On land, animal habitats are strongly influenced by climate, the combination of precipitation and temperature conditions experienced in a region. At or near the equator, year-round moisture and warmth generates a constant supply of food. Further north or south, seasonal changes become much more pronounced, shaping the type of animals that live in different habitats and their strategies for survival (see Animal Distribution).
Tropical and subtropical forests are home to by far the largest number of animal species on land. These animals include the majority of the world's insects, most of its primates, and a large proportion of its birds. Tropical forests have existed longer than any other forests on earth and their plants and animals have evolved an elaborate web of interrelationships.
Much of the animal life of tropical forests is still poorly known, and new species are constantly being discovered. The majority of these newly identified animals are invertebrates, but larger animals have also come to light during the 20th century. Major discoveries have included three large but secretive plant-eating mammals: the okapi, discovered in Central Africa in 1900; the kouprey, discovered in the forests of Cambodia in 1937; and the sao la, which was identified in forests bordering Laos and Vietnam in 1993.
Unlike tropical forests, temperate forests provide animals with an abundance of food during spring and summer, but a dearth during the winter. In this habitat, animals have evolved several different strategies for avoiding starvation during the winter months. Food hoarders, such as squirrels and jay birds, bury surplus food during the fall, and dig it up again when other food supplies run out. Other forest animals, such as the common dormouse, avoid food shortages by hibernation, a period of inactivity when body temperature is lowered. A third group of animals—composed chiefly of birds, but also including some bats and insects–migrates to warmer regions before the winter begins and returns again in spring. In boreal forests, which are found in the far north, the seasonal swings are more extreme. Here only a few species stay and remain active during the winter months.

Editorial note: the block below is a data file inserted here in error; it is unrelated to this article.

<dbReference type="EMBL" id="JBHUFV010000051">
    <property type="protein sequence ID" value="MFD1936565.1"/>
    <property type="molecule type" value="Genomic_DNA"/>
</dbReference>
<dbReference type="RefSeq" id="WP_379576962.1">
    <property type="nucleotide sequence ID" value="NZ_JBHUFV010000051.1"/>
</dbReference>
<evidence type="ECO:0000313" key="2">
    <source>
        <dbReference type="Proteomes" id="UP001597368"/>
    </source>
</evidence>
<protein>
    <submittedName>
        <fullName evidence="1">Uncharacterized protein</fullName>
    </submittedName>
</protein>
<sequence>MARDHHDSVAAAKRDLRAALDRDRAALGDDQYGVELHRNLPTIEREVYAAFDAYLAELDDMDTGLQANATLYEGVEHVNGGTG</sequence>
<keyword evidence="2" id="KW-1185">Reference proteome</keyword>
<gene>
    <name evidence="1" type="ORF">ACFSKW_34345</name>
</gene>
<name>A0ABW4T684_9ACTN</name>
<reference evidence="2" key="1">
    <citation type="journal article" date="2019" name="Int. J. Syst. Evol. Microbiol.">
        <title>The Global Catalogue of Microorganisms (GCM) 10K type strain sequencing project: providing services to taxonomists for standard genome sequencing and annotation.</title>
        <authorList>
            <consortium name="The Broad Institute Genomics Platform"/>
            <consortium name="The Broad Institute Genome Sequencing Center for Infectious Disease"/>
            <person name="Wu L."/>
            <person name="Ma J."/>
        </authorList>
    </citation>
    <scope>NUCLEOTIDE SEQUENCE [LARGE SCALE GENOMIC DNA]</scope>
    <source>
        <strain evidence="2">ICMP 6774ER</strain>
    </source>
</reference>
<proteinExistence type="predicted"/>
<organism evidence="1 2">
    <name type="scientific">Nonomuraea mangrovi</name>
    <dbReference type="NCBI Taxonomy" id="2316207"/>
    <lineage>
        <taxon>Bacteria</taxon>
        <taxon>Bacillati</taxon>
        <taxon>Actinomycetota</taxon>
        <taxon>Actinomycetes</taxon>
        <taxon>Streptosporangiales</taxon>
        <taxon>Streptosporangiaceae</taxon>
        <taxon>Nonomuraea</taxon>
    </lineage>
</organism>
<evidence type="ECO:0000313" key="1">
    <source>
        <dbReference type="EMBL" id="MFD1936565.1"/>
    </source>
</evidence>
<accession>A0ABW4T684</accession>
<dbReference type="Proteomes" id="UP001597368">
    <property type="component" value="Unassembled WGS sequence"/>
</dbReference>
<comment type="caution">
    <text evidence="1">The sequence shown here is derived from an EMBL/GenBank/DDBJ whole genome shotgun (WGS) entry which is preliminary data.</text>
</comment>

For land animals, the most testing habitats are ones that experience intense drought or extreme cold. Desert animals cope with heat and water shortage by behavioral adaptations, such as remaining below ground by day, and also by physiological adaptations. North American kangaroo rats, for example, can live entirely on dry seeds without ever drinking liquid water. They do this by losing very little moisture from their bodies and using all the "metabolic water" that is formed when food is broken down to release energy.
In tundra and on polar ice, winter air temperatures can fall to below -40° C (-40° F), which is far colder than the temperature of the surrounding seas. The smallest inhabitants of tundra, which include vast numbers of mosquitoes and other biting flies, spend winter in a state of suspended animation and are kept alive by chemical antifreeze within their tissues. The few animals that do remain active on land or ice during winter, such as seals and male emperor penguins, rely on a thick layer of insulating fat to prevent their body heat leaking away. Without this fat, they would die within a matter of minutes.